265 - Outcomes after Lumbar Spine Surgery in Patients with Preoperative Anem...

#265 Outcomes after Lumbar Spine Surgery in Patients with Preoperative Anemia

Epidemiology/Natural History

Poster Presented by: K. Singh

Author(s):

A.J. Marquez-Lara (1)
S.V. Nandyala (1)
S.J. Fineberg (1)
M. Noureldin (1)
K. Singh (1)

(1) Rush University Medical Center, Orthopaedic Surgery, Chicago, IL, United States

Abstract

Introduction: Anemia is thought to be an independent risk factor for postoperative complications following spine surgery. However, there is limited data in the literature describing the impact of a low hematocrit (Hct) in patients undergoing an elective lumbar spine surgery (LSS). The purpose of this study was to analyze a population-based database to determine the differences in patient demographics, preoperative conditions and surgical outcomes based upon the preoperative Hct level in patients undergoing a LSS.

Methods: The American College of Surgeons National Surgical Quality Improvement Program (ACS-NSQIP) database was queried between 2006-2011. Patients who underwent an elective LSS were selected and divided into cohorts depending on their preoperative Hct level (Anemia= Males: Hct < 40.6g/dL, Females: < 36.1g/dL). Preoperative patient characteristics (demographics, comorbidities, preoperative lab values), surgery and hospital outcomes (e.g., operative time, length of stay (LOS), 30-day complication rates, and mortality) were compared between groups. SPSS v.20 was utilized for statistical analysis with independent t-tests and χ2-tests for continuous and categorical variables respectively. A p-value of≤ 0.001 was considered statistically significant. A multinomial regression analysis determined if a low Hct was an independent predictor of postoperative complications and mortality after controlling for demographics and comorbidities.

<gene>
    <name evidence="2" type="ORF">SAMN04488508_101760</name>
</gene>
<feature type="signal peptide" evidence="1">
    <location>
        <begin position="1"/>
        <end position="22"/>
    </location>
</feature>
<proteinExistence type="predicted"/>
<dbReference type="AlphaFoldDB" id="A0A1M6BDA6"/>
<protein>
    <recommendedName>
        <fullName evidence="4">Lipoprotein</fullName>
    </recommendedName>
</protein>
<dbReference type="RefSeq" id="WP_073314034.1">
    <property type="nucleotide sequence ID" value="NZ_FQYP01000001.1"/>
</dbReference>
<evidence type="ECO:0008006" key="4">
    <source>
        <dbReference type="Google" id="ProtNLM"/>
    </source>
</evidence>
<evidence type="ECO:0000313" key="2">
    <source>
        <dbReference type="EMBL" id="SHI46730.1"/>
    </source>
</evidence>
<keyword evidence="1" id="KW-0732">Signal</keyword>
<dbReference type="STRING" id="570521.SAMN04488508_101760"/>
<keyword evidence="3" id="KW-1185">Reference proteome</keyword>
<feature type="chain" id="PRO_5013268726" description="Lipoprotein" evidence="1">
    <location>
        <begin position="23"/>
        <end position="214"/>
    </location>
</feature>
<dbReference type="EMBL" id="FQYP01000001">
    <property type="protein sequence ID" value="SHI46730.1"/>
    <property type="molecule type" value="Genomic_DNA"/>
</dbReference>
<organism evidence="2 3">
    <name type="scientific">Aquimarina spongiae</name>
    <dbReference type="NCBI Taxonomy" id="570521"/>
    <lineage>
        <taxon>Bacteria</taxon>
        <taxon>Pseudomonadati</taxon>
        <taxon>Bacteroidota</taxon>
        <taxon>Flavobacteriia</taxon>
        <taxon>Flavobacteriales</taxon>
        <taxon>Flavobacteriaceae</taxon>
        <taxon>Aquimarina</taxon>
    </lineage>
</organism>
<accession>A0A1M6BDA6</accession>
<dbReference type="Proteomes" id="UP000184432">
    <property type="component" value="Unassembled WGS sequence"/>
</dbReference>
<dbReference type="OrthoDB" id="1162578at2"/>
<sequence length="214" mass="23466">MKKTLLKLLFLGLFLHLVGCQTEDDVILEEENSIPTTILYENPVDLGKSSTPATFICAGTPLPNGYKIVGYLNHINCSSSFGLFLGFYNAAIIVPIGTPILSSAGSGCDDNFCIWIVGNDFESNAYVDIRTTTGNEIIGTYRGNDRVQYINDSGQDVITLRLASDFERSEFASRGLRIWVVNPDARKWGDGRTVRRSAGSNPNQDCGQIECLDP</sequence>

Results: A total of 20,280 LSS cases were identified between 2006-2011 of which 4,522 (22.3%) demonstrated a low Hct (36.12g/dL). Anemic patients were significantly older and demonstrated a greater number of comorbidities (p< 0.001). In addition, patients with anemia demonstrated greater ASA scores and underwent fewer outpatient procedures (p< 0.001). Anemic patients demonstrated a greater number of blood transfusions, operative time, postoperative complication rates, readmission rates and LOS than non-anemic patients (p< 0.001). However, the preoperative Hct level did not significantly affect the reoperation and mortality rates. Regression analysis demonstrated that a low preoperative Hct was an independent predictor for postoperative blood transfusions (p< 0.001).

Conclusion: Anemic patients undergoing a LSS demonstrated a greater comorbidity burden and higher ASA scores, which likely explained the greater postoperative complication rates, readmission rates and hospital LOS. Patients with a low Hct also demonstrated a greater number of intraoperative blood transfusions and a longer operative time than non-anemic patients. The results of this study demonstrate a logical association between preoperative anemia and the need for perioperative blood transfusions. However, further research is warranted to better characterize the association between a low Hct and the perioperative outcomes after a LSS.